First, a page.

Ancient Indian Materialism: Lokāyata, Cārvāka


India, in the West, mainly in German Indology, was and is since more than 200 years conceived as a culture based on religion, metaphysics and spirituality; Vedānta, Sāňkhya, and Yoga were greatly admired by German philosophers like Schelling, Schopenhauer and Nietzsche. The ancient Indian traditions of Materialism, lokāyata, and Atheism, nir-īśvara-vāda, were rarely perceived and considered in the West, even though they are as old as Buddhism and Jainism, dating back to the 6th/5th centuries B.C; traits of atheism and scepticism can already be found in the Rigveda, were it is said that „the gods came afterwards“. In Indian tradition, these schools were considered na-astika, Nihilists (Nietzsche!), as, when asked about metaphysics, god(s) and meaning of life, they cynically used to answer: na asti, „There is nothing“, rejecting any form of supernaturalism or the existence of entities such as an immaterial, immortal soul or god, saňsāra, karma, or the after-life, and even ethical systems grounded in supernaturalistic ideas. The lecture wants to present the views of the Lokāyatas and Cārvākas, which are preserved only in the texts of their adverseries and opponents, mainly Buddhists and Jains. The ideas and concepts of the Nāstikas are not only very old, bold and astute, but amazing, timeless, and modern, and therefore, the Lokāyatas and Cārvākas should not be forgotten, but rather remembered, appreciated and revived, being one of the most radical philosophical systems not only of India, but of the world.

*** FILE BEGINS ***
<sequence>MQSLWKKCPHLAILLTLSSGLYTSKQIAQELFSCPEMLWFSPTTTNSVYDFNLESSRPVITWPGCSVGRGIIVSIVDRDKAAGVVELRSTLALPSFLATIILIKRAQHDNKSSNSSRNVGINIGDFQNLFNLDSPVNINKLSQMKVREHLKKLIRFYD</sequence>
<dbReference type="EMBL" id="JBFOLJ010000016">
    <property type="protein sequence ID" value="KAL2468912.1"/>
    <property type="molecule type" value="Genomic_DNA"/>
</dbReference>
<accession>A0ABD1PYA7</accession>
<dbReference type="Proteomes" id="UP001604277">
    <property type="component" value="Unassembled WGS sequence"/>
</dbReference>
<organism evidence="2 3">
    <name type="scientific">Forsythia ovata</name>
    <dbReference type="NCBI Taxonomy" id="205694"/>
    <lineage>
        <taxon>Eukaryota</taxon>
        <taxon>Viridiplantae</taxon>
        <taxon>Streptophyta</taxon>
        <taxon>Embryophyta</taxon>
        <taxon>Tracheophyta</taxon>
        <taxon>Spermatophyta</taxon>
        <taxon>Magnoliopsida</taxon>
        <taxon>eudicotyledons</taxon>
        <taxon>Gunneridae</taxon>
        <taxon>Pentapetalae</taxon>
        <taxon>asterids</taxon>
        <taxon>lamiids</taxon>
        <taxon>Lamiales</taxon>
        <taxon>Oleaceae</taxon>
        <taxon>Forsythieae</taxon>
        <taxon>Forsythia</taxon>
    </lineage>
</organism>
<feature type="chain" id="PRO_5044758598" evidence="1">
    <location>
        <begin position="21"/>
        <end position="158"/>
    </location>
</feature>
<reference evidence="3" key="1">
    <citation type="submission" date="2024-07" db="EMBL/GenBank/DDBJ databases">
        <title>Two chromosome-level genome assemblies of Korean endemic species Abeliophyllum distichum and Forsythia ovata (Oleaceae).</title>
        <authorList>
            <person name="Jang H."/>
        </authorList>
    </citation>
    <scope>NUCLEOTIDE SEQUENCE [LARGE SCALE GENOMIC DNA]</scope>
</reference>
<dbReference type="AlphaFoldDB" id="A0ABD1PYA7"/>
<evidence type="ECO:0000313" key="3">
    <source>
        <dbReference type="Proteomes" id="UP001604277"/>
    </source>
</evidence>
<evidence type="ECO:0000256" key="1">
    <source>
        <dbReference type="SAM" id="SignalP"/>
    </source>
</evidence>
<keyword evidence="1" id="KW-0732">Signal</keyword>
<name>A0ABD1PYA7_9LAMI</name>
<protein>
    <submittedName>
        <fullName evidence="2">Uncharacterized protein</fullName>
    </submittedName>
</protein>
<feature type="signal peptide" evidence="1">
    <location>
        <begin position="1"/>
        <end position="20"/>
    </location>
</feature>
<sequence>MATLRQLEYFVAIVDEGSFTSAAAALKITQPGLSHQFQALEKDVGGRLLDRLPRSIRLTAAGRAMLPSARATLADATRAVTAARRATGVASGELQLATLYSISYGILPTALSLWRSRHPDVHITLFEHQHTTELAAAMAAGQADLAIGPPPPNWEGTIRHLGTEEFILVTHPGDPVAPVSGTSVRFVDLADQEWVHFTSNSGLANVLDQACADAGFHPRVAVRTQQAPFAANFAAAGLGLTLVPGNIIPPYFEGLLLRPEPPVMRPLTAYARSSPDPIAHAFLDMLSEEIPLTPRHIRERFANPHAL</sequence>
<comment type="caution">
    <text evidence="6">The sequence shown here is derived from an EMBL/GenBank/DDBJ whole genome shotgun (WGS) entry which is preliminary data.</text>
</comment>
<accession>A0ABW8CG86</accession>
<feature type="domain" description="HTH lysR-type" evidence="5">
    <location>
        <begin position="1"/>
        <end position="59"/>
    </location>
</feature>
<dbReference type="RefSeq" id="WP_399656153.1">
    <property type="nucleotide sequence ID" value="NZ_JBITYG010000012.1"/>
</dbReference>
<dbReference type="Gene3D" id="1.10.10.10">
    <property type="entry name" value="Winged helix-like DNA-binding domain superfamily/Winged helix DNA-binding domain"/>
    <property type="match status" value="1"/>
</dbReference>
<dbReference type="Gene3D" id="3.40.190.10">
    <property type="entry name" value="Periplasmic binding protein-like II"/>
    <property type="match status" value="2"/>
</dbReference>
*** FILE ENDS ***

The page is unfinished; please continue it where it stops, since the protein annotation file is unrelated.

Hannah Arendt 1975